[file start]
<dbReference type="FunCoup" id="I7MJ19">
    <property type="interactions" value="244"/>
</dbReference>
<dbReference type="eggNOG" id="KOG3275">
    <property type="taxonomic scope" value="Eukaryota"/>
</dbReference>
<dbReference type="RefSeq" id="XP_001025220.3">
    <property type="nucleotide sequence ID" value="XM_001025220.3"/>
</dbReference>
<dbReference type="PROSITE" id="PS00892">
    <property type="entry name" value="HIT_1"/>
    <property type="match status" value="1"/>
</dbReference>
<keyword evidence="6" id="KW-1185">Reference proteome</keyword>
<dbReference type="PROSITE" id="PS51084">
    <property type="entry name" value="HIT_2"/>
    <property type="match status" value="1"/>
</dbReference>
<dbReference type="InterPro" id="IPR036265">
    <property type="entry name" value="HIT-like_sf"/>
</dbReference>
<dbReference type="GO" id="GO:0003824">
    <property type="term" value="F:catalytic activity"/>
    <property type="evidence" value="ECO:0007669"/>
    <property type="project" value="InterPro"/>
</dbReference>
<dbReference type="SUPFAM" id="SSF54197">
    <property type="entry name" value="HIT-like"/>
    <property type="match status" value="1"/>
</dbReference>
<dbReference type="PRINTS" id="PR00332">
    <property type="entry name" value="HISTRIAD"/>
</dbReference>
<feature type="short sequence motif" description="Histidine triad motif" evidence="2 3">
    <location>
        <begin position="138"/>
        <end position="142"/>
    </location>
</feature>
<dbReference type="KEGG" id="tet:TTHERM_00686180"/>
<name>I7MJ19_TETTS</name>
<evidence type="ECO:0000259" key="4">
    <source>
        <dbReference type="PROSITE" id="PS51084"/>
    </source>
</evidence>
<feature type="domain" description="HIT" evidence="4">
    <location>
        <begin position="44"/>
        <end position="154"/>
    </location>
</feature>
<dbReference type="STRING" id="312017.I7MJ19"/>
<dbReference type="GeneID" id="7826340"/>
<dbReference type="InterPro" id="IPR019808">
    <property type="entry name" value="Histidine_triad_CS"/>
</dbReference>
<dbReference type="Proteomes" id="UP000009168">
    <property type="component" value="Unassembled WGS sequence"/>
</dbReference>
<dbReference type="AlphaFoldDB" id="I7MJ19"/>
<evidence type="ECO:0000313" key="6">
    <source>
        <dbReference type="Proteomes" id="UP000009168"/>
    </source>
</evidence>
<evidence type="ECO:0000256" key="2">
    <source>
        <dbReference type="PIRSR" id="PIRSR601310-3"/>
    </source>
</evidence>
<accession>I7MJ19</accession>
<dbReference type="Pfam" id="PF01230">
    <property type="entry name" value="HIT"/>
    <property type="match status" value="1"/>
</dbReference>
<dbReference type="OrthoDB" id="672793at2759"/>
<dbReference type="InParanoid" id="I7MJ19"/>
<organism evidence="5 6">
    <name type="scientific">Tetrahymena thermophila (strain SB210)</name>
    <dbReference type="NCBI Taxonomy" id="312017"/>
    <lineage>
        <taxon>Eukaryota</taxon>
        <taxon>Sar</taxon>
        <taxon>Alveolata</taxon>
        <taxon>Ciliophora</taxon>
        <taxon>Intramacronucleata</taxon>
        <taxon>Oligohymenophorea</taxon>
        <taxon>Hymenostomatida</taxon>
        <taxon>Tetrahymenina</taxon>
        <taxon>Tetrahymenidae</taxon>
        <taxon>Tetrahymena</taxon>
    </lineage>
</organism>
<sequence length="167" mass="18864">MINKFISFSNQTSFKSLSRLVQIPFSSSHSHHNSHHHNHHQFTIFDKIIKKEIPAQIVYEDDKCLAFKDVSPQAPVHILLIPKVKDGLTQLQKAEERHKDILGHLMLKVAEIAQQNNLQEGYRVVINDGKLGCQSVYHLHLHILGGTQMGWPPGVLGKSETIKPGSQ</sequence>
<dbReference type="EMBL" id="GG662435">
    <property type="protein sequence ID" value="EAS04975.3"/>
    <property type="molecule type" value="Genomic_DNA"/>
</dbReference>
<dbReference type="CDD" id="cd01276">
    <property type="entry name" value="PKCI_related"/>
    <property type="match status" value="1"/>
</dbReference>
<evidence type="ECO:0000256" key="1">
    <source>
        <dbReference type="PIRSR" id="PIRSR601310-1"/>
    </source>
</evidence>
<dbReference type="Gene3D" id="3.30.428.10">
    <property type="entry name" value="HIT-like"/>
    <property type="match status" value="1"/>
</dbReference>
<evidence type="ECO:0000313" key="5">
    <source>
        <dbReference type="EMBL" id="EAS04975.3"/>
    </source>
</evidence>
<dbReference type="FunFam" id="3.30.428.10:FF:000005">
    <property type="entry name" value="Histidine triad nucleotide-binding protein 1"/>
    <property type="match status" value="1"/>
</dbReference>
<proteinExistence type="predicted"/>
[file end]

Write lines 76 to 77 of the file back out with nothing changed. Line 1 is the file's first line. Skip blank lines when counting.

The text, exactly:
</dbReference>
<dbReference type="OrthoDB" id="672793at2759"/>